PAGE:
Historical Geography or a Spatially-Enabled Historiography: Reply to Ryavec

in Inner Asia
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Karl E.Ryavec’s ‘Manchu Empire or China Historical GIS? Re-mapping the China/Inner Asia Frontier in the Qing Period CHGIS’ (Inner Asia 6.2) makes an important criticism of the 1820 layer released in Version 1 of the China Historical Geographic Information System (Bol & Ge 2002). I recognise this and shall outline what is being done about it. It also questions the value of creating an historical GIS for the history of successive regimes in the general area of the People’s Republic of China. I respond to this by discussing the role of GIS in spatially-enabled historiography rather than as a contribution to historical geography. Finally, and most importantly, it points to the larger issue of how we might best conceptualise, and represent, frontiers and transitional zones between regimes and different forms of sociopolitical organisation. I shall suggest some possibilities for creating an historical GIS under these circumstances. I write as an historian of the middle-period (8th–15th century) in the first place, but inevitably my comments reflect what I have learned through my involvement with the CHGIS project, for which I am the principal investigator in terms of grants, and coeditor of the Versions 1–3 of CHGIS with Ge Jianxiong, Director of the Center for Historical Geography at Fudan University.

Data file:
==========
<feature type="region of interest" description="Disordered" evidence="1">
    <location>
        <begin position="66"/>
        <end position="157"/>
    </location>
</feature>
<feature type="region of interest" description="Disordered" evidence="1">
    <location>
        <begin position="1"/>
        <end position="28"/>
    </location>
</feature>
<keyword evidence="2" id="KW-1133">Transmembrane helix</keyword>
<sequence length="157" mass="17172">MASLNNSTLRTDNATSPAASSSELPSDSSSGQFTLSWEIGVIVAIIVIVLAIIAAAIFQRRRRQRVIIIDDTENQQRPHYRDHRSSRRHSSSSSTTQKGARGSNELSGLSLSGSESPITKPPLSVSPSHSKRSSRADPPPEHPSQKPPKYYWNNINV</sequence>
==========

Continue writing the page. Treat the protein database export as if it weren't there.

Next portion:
Historical Geography or a Spatially-Enabled Historiography: Reply to Ryavec

in Inner Asia


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